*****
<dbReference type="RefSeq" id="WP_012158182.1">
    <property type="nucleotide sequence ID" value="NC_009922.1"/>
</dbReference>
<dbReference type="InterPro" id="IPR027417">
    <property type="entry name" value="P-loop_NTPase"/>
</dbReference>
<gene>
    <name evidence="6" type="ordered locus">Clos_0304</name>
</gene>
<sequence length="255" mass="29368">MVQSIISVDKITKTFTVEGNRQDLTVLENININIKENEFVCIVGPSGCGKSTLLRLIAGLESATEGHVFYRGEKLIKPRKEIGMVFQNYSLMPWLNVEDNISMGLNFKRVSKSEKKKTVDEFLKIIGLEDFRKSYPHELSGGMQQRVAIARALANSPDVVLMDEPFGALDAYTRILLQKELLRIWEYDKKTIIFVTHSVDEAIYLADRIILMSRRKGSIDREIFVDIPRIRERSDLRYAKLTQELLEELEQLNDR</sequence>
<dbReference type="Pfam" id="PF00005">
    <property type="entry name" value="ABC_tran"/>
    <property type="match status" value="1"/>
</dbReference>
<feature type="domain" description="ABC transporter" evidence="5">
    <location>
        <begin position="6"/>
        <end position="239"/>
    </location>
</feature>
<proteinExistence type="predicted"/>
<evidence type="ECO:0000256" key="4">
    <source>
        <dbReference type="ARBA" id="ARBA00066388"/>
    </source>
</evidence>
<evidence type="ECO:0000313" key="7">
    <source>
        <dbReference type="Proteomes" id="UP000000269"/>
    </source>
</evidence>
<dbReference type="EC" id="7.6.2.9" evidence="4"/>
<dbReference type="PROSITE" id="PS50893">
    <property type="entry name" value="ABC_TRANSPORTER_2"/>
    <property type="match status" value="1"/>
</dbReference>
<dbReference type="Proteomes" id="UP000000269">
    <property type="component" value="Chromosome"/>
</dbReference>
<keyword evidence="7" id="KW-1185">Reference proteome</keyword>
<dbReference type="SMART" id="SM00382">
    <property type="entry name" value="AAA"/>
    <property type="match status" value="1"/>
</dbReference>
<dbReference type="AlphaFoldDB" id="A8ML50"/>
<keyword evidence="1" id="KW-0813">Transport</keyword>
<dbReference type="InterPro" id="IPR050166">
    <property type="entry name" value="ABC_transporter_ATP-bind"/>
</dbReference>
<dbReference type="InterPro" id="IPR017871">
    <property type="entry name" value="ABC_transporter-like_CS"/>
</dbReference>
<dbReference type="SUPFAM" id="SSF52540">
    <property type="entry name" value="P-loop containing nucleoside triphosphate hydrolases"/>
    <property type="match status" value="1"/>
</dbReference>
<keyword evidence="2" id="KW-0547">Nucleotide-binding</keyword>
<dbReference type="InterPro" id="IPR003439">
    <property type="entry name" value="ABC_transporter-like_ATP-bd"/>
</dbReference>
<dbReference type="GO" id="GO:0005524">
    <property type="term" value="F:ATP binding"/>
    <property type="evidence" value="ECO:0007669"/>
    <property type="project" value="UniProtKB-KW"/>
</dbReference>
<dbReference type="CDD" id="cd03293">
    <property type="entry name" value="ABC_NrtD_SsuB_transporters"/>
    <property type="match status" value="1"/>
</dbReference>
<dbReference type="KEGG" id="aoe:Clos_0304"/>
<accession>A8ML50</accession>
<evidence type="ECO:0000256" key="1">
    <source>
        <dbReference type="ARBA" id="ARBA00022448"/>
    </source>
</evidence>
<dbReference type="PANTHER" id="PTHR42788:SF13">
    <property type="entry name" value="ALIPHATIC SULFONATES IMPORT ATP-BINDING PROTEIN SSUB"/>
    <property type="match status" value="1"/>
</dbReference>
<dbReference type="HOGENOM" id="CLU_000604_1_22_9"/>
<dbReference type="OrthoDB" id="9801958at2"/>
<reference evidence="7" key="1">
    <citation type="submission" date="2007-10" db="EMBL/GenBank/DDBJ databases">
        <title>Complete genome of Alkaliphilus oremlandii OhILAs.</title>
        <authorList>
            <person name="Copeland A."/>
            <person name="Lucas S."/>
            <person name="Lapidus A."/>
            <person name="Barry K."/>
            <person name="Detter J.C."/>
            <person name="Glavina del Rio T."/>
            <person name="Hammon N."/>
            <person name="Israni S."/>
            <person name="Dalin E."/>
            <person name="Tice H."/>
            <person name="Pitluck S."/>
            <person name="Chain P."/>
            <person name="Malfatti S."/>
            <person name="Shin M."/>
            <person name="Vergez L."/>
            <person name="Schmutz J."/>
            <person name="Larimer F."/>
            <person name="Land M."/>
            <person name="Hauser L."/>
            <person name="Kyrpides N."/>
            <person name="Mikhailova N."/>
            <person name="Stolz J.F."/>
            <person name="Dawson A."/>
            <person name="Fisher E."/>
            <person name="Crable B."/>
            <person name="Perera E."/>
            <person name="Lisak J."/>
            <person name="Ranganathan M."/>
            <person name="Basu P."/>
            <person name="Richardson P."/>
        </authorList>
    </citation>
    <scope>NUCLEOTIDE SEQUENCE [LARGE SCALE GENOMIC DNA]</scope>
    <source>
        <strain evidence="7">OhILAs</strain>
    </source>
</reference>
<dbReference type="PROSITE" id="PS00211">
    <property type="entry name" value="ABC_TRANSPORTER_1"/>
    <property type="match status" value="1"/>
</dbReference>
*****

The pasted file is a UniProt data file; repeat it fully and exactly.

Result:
<dbReference type="RefSeq" id="WP_012158182.1">
    <property type="nucleotide sequence ID" value="NC_009922.1"/>
</dbReference>
<dbReference type="InterPro" id="IPR027417">
    <property type="entry name" value="P-loop_NTPase"/>
</dbReference>
<gene>
    <name evidence="6" type="ordered locus">Clos_0304</name>
</gene>
<sequence length="255" mass="29368">MVQSIISVDKITKTFTVEGNRQDLTVLENININIKENEFVCIVGPSGCGKSTLLRLIAGLESATEGHVFYRGEKLIKPRKEIGMVFQNYSLMPWLNVEDNISMGLNFKRVSKSEKKKTVDEFLKIIGLEDFRKSYPHELSGGMQQRVAIARALANSPDVVLMDEPFGALDAYTRILLQKELLRIWEYDKKTIIFVTHSVDEAIYLADRIILMSRRKGSIDREIFVDIPRIRERSDLRYAKLTQELLEELEQLNDR</sequence>
<dbReference type="Pfam" id="PF00005">
    <property type="entry name" value="ABC_tran"/>
    <property type="match status" value="1"/>
</dbReference>
<feature type="domain" description="ABC transporter" evidence="5">
    <location>
        <begin position="6"/>
        <end position="239"/>
    </location>
</feature>
<proteinExistence type="predicted"/>
<evidence type="ECO:0000256" key="4">
    <source>
        <dbReference type="ARBA" id="ARBA00066388"/>
    </source>
</evidence>
<evidence type="ECO:0000313" key="7">
    <source>
        <dbReference type="Proteomes" id="UP000000269"/>
    </source>
</evidence>
<dbReference type="EC" id="7.6.2.9" evidence="4"/>
<dbReference type="PROSITE" id="PS50893">
    <property type="entry name" value="ABC_TRANSPORTER_2"/>
    <property type="match status" value="1"/>
</dbReference>
<dbReference type="Proteomes" id="UP000000269">
    <property type="component" value="Chromosome"/>
</dbReference>
<keyword evidence="7" id="KW-1185">Reference proteome</keyword>
<dbReference type="SMART" id="SM00382">
    <property type="entry name" value="AAA"/>
    <property type="match status" value="1"/>
</dbReference>
<dbReference type="AlphaFoldDB" id="A8ML50"/>
<keyword evidence="1" id="KW-0813">Transport</keyword>
<dbReference type="InterPro" id="IPR050166">
    <property type="entry name" value="ABC_transporter_ATP-bind"/>
</dbReference>
<dbReference type="InterPro" id="IPR017871">
    <property type="entry name" value="ABC_transporter-like_CS"/>
</dbReference>
<dbReference type="SUPFAM" id="SSF52540">
    <property type="entry name" value="P-loop containing nucleoside triphosphate hydrolases"/>
    <property type="match status" value="1"/>
</dbReference>
<keyword evidence="2" id="KW-0547">Nucleotide-binding</keyword>
<dbReference type="InterPro" id="IPR003439">
    <property type="entry name" value="ABC_transporter-like_ATP-bd"/>
</dbReference>
<dbReference type="GO" id="GO:0005524">
    <property type="term" value="F:ATP binding"/>
    <property type="evidence" value="ECO:0007669"/>
    <property type="project" value="UniProtKB-KW"/>
</dbReference>
<dbReference type="CDD" id="cd03293">
    <property type="entry name" value="ABC_NrtD_SsuB_transporters"/>
    <property type="match status" value="1"/>
</dbReference>
<dbReference type="KEGG" id="aoe:Clos_0304"/>
<accession>A8ML50</accession>
<evidence type="ECO:0000256" key="1">
    <source>
        <dbReference type="ARBA" id="ARBA00022448"/>
    </source>
</evidence>
<dbReference type="PANTHER" id="PTHR42788:SF13">
    <property type="entry name" value="ALIPHATIC SULFONATES IMPORT ATP-BINDING PROTEIN SSUB"/>
    <property type="match status" value="1"/>
</dbReference>
<dbReference type="HOGENOM" id="CLU_000604_1_22_9"/>
<dbReference type="OrthoDB" id="9801958at2"/>
<reference evidence="7" key="1">
    <citation type="submission" date="2007-10" db="EMBL/GenBank/DDBJ databases">
        <title>Complete genome of Alkaliphilus oremlandii OhILAs.</title>
        <authorList>
            <person name="Copeland A."/>
            <person name="Lucas S."/>
            <person name="Lapidus A."/>
            <person name="Barry K."/>
            <person name="Detter J.C."/>
            <person name="Glavina del Rio T."/>
            <person name="Hammon N."/>
            <person name="Israni S."/>
            <person name="Dalin E."/>
            <person name="Tice H."/>
            <person name="Pitluck S."/>
            <person name="Chain P."/>
            <person name="Malfatti S."/>
            <person name="Shin M."/>
            <person name="Vergez L."/>
            <person name="Schmutz J."/>
            <person name="Larimer F."/>
            <person name="Land M."/>
            <person name="Hauser L."/>
            <person name="Kyrpides N."/>
            <person name="Mikhailova N."/>
            <person name="Stolz J.F."/>
            <person name="Dawson A."/>
            <person name="Fisher E."/>
            <person name="Crable B."/>
            <person name="Perera E."/>
            <person name="Lisak J."/>
            <person name="Ranganathan M."/>
            <person name="Basu P."/>
            <person name="Richardson P."/>
        </authorList>
    </citation>
    <scope>NUCLEOTIDE SEQUENCE [LARGE SCALE GENOMIC DNA]</scope>
    <source>
        <strain evidence="7">OhILAs</strain>
    </source>
</reference>
<dbReference type="PROSITE" id="PS00211">
    <property type="entry name" value="ABC_TRANSPORTER_1"/>
    <property type="match status" value="1"/>
</dbReference>